Author Sam McBratney, who wrote the children's classic Guess How Much I Love You, has died aged 77, his publisher, Walker Books, has announced.
The bedtime tale of two nutbrown hares - who try to express their affection for each other, ending with the now well-known phrase “I love you to the moon and back” - became a children’s classic. It was translated into 57 languages and more than 50 million copies have been sold worldwide.
But to its author, Walker Books said, it remained “a lighthearted little story designed to help a big one and a wee one enjoy the pleasure of being together”.
McBratney, who was born in Belfast and graduated from Trinity College, Dublin, was a teacher before becoming a full-time author, and wrote more than 50 books.
Karen Lotz, managing director of Walker Books Group, described McBratney as a "profoundly lovely human being".
“You could recognise his voice in a moment - he was an exceptionally talented wordsmith and always knew exactly what children would enjoy hearing the most,” she said.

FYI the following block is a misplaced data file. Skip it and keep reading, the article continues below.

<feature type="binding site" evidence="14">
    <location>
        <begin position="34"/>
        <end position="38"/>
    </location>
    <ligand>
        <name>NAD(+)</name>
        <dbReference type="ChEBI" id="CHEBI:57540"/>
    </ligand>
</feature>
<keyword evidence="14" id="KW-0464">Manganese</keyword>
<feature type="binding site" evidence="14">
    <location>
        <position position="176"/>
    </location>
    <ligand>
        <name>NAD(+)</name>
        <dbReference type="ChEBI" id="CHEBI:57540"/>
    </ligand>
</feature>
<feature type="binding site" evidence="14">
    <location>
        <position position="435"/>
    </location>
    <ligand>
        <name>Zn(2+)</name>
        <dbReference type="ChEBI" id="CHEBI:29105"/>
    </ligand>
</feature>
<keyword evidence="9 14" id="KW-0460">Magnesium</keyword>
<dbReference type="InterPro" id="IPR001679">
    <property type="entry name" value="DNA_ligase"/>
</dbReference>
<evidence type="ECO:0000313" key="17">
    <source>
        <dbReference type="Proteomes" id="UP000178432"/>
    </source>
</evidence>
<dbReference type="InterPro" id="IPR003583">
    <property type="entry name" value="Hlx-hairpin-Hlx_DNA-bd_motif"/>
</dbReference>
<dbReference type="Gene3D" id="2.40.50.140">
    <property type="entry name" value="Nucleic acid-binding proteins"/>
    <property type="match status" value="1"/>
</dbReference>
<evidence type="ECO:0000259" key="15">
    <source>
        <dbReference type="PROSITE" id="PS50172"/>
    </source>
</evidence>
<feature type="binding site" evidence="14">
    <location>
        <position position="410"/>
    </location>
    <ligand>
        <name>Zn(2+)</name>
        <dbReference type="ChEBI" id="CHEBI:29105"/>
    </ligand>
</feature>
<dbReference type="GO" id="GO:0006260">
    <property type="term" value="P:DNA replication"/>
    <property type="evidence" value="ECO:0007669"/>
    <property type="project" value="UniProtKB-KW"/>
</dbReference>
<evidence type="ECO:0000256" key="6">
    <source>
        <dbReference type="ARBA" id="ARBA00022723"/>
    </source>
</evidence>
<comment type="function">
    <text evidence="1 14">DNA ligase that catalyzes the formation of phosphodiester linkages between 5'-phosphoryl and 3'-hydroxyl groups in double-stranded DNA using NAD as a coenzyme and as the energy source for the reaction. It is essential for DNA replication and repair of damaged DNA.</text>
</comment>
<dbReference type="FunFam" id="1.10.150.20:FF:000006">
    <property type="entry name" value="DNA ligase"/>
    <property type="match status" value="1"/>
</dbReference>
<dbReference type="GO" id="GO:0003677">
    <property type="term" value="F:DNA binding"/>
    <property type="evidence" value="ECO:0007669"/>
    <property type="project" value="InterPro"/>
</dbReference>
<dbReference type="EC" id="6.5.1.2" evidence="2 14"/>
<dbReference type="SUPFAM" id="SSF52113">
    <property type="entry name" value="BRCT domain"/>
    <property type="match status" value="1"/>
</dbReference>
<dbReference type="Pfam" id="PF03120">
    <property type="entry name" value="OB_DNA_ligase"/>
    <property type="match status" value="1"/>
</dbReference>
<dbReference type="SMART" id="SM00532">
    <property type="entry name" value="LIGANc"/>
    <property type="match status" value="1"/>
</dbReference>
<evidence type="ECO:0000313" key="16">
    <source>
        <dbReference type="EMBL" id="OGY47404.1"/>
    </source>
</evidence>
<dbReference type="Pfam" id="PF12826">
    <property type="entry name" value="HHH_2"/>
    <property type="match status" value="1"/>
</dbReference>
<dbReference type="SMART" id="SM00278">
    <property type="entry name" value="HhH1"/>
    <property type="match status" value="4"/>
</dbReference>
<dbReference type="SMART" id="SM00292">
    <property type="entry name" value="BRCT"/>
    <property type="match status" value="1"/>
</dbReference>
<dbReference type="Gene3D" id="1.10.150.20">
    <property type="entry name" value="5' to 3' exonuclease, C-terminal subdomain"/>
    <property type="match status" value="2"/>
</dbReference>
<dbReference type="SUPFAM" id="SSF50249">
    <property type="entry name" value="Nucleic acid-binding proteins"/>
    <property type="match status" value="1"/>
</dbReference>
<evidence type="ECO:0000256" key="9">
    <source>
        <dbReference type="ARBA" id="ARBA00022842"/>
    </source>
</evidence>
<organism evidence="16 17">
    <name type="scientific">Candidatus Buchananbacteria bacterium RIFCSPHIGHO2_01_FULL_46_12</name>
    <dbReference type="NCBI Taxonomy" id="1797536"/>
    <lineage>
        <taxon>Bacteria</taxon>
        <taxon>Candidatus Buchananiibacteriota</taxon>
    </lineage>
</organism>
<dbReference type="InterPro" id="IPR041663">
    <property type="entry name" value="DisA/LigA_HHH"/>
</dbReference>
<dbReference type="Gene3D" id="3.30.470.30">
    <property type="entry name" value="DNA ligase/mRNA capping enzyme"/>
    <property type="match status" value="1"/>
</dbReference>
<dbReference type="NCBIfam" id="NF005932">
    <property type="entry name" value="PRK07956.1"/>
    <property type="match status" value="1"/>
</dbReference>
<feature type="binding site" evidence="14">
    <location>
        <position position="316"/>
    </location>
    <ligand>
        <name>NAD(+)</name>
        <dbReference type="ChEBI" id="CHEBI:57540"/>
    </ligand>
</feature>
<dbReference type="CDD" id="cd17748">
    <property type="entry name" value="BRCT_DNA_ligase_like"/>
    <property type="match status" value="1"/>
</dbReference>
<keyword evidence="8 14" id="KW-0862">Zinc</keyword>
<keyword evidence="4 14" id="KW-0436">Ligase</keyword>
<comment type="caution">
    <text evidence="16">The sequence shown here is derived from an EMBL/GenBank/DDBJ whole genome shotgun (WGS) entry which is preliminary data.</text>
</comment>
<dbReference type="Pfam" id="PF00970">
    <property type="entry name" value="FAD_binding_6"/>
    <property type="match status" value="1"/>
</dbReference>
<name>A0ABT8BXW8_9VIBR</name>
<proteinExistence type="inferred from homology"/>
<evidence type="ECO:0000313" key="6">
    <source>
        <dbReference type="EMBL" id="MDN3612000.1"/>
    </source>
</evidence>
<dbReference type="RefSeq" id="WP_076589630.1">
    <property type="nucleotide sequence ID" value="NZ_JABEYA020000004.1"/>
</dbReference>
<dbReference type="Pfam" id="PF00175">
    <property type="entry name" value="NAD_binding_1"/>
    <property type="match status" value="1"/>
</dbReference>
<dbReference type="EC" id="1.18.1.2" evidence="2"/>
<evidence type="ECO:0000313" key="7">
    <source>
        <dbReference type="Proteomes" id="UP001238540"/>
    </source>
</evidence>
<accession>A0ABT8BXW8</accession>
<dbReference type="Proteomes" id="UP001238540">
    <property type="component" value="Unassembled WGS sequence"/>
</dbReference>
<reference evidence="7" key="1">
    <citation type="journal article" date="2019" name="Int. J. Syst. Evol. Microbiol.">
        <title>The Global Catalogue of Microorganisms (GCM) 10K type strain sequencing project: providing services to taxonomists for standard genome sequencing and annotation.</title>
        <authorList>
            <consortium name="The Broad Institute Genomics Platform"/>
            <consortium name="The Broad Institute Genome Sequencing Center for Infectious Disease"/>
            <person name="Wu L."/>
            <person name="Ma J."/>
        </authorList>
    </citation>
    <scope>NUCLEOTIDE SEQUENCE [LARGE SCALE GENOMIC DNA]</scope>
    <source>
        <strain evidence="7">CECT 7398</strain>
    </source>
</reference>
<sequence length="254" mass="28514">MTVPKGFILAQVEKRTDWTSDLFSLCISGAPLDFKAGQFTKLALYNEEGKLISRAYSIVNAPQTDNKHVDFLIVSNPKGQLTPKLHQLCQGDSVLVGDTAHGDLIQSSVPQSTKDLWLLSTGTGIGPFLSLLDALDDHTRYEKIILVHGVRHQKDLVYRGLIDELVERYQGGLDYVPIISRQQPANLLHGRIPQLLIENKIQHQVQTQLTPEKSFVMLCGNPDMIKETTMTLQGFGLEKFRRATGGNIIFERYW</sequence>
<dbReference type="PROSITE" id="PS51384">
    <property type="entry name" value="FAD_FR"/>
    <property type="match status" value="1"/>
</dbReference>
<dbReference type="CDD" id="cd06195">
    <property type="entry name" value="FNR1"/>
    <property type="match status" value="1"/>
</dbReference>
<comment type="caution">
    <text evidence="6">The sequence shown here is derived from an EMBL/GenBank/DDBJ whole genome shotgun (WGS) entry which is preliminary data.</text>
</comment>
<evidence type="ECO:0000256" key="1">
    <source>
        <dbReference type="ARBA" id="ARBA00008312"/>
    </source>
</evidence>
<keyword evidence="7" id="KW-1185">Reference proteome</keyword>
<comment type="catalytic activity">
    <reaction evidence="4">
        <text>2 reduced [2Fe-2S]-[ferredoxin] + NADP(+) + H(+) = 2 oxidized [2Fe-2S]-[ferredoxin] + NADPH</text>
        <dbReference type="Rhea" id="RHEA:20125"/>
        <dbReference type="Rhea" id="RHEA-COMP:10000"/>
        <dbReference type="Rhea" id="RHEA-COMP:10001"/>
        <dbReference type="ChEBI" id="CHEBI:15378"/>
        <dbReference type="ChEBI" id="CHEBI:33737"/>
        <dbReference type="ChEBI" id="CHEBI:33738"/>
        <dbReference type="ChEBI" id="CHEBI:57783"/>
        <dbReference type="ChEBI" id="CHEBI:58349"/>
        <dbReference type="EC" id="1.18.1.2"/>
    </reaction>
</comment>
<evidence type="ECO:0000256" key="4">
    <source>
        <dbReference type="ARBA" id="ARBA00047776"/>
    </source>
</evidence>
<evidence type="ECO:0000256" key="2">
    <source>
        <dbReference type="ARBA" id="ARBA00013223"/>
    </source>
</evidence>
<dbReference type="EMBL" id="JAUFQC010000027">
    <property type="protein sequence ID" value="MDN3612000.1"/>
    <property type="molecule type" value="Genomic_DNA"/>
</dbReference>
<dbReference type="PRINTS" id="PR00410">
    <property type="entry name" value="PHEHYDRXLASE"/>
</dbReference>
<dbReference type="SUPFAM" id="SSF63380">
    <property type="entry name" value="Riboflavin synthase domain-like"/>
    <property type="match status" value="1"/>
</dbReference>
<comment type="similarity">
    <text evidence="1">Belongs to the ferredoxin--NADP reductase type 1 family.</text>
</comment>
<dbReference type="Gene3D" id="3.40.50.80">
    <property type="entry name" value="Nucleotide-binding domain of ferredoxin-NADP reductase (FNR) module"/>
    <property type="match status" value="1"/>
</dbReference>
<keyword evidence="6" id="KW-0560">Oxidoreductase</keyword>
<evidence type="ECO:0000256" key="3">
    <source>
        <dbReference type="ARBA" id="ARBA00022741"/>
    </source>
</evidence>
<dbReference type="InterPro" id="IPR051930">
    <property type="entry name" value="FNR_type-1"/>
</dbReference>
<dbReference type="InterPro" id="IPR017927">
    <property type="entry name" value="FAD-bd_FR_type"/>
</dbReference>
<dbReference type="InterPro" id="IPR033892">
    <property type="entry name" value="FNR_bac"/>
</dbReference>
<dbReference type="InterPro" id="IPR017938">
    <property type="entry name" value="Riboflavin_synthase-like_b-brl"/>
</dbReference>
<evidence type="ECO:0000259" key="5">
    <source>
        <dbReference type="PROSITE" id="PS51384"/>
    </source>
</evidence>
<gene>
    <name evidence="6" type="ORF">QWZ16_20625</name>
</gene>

"Amazingly humble, he also was a hilarious storyteller and convivial companion. We never had better days than when he would come down from Ireland to visit the offices in London."
She said “his legacy of kindness and humor will burn bright and carry on” through his stories.
Donna Cassanova, character publisher with Walker Books, said she felt "such great sorrow at the passing of my dear friend Sam, but also an immense sense of pride, and privilege, to have worked for so long with such a master of his craft".
She said: “Through the years, as Guess How Much I Love You achieved great success and acclaim, Sam never failed to express his profound surprise at the power of the message within his text.
“The joy he felt at knowing so many people around the globe connected with the gentle celebration of unconditional love was ever palpable.”
A sequel to Guess How Much I Love You - titled Will You Be My Friend? - is due to be published later this month.
“When writing about the hares, I aim to describe moments of emotional significance but with loads of humor and the lightest of touches,” McBratney said.
“This story is about one of those moments. Little Nutbrown Hare’s world suddenly glows with the discovery of friendship.”
McBratney is survived by his wife of 56 years, Maralyn, three children and six grandchildren.